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Part of Pauling's work on the nature of the chemical bond led to his introduction of the concept of orbital hybridization. Thus the one 2s and three 2p orbitals in a carbon atom can be mathematically 'mixed' or combined to make four equivalent orbitals called sp 3 hybrid orbitals , which would be the appropriate orbitals to describe carbon compounds such as methane , or the 2s orbital may be combined with two of the 2p orbitals to make three equivalent orbitals called sp 2 hybrid orbitals , with the remaining 2p orbital unhybridized, which would be the appropriate orbitals to describe certain unsaturated carbon compounds such as ethylene.
Another area which he explored was the relationship between ionic bonding , where electrons are transferred between atoms, and covalent bonding , where electrons are shared between atoms on an equal basis. Pauling showed that these were merely extremes, and that for most actual cases of bonding, the quantum-mechanical wave function for a polar molecule AB is a combination of wave functions for covalent and ionic molecules.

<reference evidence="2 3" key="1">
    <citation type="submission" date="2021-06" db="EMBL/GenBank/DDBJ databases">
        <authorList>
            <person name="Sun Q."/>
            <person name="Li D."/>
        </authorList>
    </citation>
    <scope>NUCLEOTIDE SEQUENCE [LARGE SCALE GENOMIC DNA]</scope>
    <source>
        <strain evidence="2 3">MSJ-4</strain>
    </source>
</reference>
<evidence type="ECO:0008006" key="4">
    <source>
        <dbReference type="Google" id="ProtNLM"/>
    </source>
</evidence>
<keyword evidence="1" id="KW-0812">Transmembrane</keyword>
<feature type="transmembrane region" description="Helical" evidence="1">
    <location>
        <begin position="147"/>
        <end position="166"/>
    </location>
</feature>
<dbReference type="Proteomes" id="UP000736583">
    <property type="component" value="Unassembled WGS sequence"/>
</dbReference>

The third of the topics that Pauling attacked under the overall heading of "the nature of the chemical bond" was the accounting of the structure of aromatic hydrocarbons , particularly the prototype, benzene. He had treated it as a rapid interconversion between two structures, each with alternating single and double bonds , but with the double bonds of one structure in the locations where the single bonds were in the other. Pauling showed that a proper description based on quantum mechanics was an intermediate structure which was a blend of each.